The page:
In this table all data about projects and their turnovers is partitioned by manager. This data model will work if you only want to retrieve all project data for a particular manager. Disappointingly, this is the only type of query this table will support out of the box. Cassandra will not retrieve “all projects with a turnover of 2 000 000″ – the way in which it stored data makes this query inefficient. The reason behind this becomes obvious looking at the format of Cassandra SSTables.

Partitioned Row Store

Cassandra is a partitioned row store and its storage structure is in effect a nested sorted map which makes it is easy to grab a subset of data by key. In the previous example data is partitioned by manager name (which is the key) and makes it easy to retrieve projects in per-manager subsets. However, finding projects by turnover would involve checking turnover values for every project in every partition. Cassandra rightfully considers this inefficient, as a result such queries are not supported. Dominic Fox post “How Not To Use Cassandra like an RDBMS (and what will happen if you do)” [Release: 15/09/2016] will give many more examples on other queries that will be suboptimal in Cassandra in this blogpost. Luckily, there are patterns for designing Cassandra data models in a way that will be able to provide answers to most reasonable questions.

Cassandra Data Modelling Patterns

Model around Business Domain

When designing a Cassandra data model for an application, first consider the business entities you are storing and relationships between them. Your ultimate goal will be to store precomputed answers to business questions that the application asks about the stored data, an understanding its structure and meaning is a precondition for modelling these answers. Knowledge of the business domain model is also key to understanding the cardinality of certain data elements and estimating the changes in future data volumes. A data model designed around business domain will also spread data more evenly and keep partition sizes predictable. Naturally, achieving this requires close collaboration between business stakeholders and development teams.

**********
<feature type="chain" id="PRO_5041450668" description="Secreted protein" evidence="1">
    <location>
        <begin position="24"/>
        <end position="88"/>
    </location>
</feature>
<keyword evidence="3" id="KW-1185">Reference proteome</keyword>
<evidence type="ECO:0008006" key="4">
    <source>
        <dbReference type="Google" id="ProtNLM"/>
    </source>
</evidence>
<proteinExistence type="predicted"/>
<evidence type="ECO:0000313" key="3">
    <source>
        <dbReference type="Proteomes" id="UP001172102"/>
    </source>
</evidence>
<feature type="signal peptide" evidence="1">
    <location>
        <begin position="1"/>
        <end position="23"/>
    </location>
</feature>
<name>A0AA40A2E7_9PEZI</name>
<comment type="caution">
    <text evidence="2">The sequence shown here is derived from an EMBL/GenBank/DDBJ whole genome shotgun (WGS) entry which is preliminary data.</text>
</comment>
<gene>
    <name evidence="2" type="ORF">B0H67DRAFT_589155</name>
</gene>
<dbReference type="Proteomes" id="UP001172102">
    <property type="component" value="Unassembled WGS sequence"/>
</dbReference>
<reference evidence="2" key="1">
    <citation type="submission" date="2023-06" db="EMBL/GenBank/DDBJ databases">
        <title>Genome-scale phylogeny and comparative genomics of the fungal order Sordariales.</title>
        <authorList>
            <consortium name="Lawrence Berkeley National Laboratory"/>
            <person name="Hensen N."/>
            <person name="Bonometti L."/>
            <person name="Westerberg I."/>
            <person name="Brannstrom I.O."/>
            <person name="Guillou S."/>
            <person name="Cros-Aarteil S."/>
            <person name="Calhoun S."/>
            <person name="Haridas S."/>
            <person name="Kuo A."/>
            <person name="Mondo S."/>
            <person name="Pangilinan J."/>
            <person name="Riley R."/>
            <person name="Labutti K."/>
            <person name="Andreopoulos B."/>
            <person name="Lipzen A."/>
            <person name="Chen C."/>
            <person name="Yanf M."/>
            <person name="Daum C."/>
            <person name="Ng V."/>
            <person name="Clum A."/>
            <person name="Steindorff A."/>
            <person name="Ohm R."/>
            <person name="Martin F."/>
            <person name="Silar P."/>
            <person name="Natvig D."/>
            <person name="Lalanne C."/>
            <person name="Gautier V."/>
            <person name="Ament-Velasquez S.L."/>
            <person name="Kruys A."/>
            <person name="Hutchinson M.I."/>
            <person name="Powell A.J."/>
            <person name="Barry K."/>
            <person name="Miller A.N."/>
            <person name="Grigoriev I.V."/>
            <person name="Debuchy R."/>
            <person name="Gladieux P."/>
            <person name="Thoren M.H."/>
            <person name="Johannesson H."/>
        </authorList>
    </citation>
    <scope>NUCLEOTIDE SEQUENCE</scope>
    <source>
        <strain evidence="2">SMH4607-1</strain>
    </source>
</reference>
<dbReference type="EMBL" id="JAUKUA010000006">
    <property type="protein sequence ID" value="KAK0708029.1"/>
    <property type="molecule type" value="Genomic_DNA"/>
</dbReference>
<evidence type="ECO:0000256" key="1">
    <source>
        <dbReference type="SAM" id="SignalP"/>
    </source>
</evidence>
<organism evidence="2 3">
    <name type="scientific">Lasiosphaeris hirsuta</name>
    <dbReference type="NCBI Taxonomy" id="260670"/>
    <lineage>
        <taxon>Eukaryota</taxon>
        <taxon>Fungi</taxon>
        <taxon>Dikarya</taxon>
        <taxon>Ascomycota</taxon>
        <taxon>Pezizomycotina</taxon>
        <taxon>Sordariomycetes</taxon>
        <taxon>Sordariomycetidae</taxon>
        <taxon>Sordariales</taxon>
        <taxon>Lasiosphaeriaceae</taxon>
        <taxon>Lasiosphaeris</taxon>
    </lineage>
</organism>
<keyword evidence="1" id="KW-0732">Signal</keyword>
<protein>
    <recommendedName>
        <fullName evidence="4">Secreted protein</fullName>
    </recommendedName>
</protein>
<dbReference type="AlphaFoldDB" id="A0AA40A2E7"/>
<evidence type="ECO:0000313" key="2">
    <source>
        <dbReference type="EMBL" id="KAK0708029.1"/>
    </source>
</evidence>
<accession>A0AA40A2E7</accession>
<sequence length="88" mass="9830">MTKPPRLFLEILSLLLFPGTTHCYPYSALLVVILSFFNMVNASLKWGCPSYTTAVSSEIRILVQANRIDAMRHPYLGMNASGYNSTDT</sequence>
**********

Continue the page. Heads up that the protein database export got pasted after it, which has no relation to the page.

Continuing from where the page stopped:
Denormalisation

Unlike relational databases, Cassandra has no concept of foreign keys and does not support joining tables; both concepts are incompatible with its key architectural principles. Foreign keys have a significant negative impact on write performance while joining tables on reads is one of the inefficient querying patterns that Cassandra discourages. Cassandra demands that the structure of tables support the simplest and most efficient queries. On the other hand, writes in Cassandra are cheap and fast out of the box due to its simple storage model. As a result, it is usually a good idea to avoid extra reads at the expense of extra writes. This can be achieved by balanced denormalisation and data redundancy: if certain data is retrieved in multiple queries duplicate it across all tables supporting these queries.

Example: